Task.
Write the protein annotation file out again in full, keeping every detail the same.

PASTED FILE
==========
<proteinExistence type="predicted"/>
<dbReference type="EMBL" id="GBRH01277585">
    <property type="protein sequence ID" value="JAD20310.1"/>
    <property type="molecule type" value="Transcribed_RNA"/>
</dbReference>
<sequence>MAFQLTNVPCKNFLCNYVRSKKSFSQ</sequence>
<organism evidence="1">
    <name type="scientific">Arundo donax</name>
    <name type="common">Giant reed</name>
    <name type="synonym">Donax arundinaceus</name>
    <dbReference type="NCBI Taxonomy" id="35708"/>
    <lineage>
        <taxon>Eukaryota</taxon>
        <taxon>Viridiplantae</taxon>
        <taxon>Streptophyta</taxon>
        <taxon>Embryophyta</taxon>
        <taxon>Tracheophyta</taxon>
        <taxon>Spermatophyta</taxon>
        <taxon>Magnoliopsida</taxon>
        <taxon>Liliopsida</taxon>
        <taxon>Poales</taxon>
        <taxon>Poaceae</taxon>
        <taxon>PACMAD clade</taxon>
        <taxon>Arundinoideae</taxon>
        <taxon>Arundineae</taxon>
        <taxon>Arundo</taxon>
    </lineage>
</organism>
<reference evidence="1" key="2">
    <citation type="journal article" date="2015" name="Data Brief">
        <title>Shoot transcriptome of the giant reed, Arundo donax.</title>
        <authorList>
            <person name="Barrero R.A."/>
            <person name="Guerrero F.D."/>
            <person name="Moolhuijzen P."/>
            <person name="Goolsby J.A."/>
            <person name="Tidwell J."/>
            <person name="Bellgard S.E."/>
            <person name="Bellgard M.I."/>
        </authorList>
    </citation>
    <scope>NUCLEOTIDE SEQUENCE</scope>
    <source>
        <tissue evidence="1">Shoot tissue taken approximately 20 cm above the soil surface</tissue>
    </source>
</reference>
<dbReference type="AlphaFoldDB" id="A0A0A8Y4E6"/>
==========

<proteinExistence type="predicted"/>
<dbReference type="EMBL" id="GBRH01277585">
    <property type="protein sequence ID" value="JAD20310.1"/>
    <property type="molecule type" value="Transcribed_RNA"/>
</dbReference>
<sequence>MAFQLTNVPCKNFLCNYVRSKKSFSQ</sequence>
<organism evidence="1">
    <name type="scientific">Arundo donax</name>
    <name type="common">Giant reed</name>
    <name type="synonym">Donax arundinaceus</name>
    <dbReference type="NCBI Taxonomy" id="35708"/>
    <lineage>
        <taxon>Eukaryota</taxon>
        <taxon>Viridiplantae</taxon>
        <taxon>Streptophyta</taxon>
        <taxon>Embryophyta</taxon>
        <taxon>Tracheophyta</taxon>
        <taxon>Spermatophyta</taxon>
        <taxon>Magnoliopsida</taxon>
        <taxon>Liliopsida</taxon>
        <taxon>Poales</taxon>
        <taxon>Poaceae</taxon>
        <taxon>PACMAD clade</taxon>
        <taxon>Arundinoideae</taxon>
        <taxon>Arundineae</taxon>
        <taxon>Arundo</taxon>
    </lineage>
</organism>
<reference evidence="1" key="2">
    <citation type="journal article" date="2015" name="Data Brief">
        <title>Shoot transcriptome of the giant reed, Arundo donax.</title>
        <authorList>
            <person name="Barrero R.A."/>
            <person name="Guerrero F.D."/>
            <person name="Moolhuijzen P."/>
            <person name="Goolsby J.A."/>
            <person name="Tidwell J."/>
            <person name="Bellgard S.E."/>
            <person name="Bellgard M.I."/>
        </authorList>
    </citation>
    <scope>NUCLEOTIDE SEQUENCE</scope>
    <source>
        <tissue evidence="1">Shoot tissue taken approximately 20 cm above the soil surface</tissue>
    </source>
</reference>
<dbReference type="AlphaFoldDB" id="A0A0A8Y4E6"/>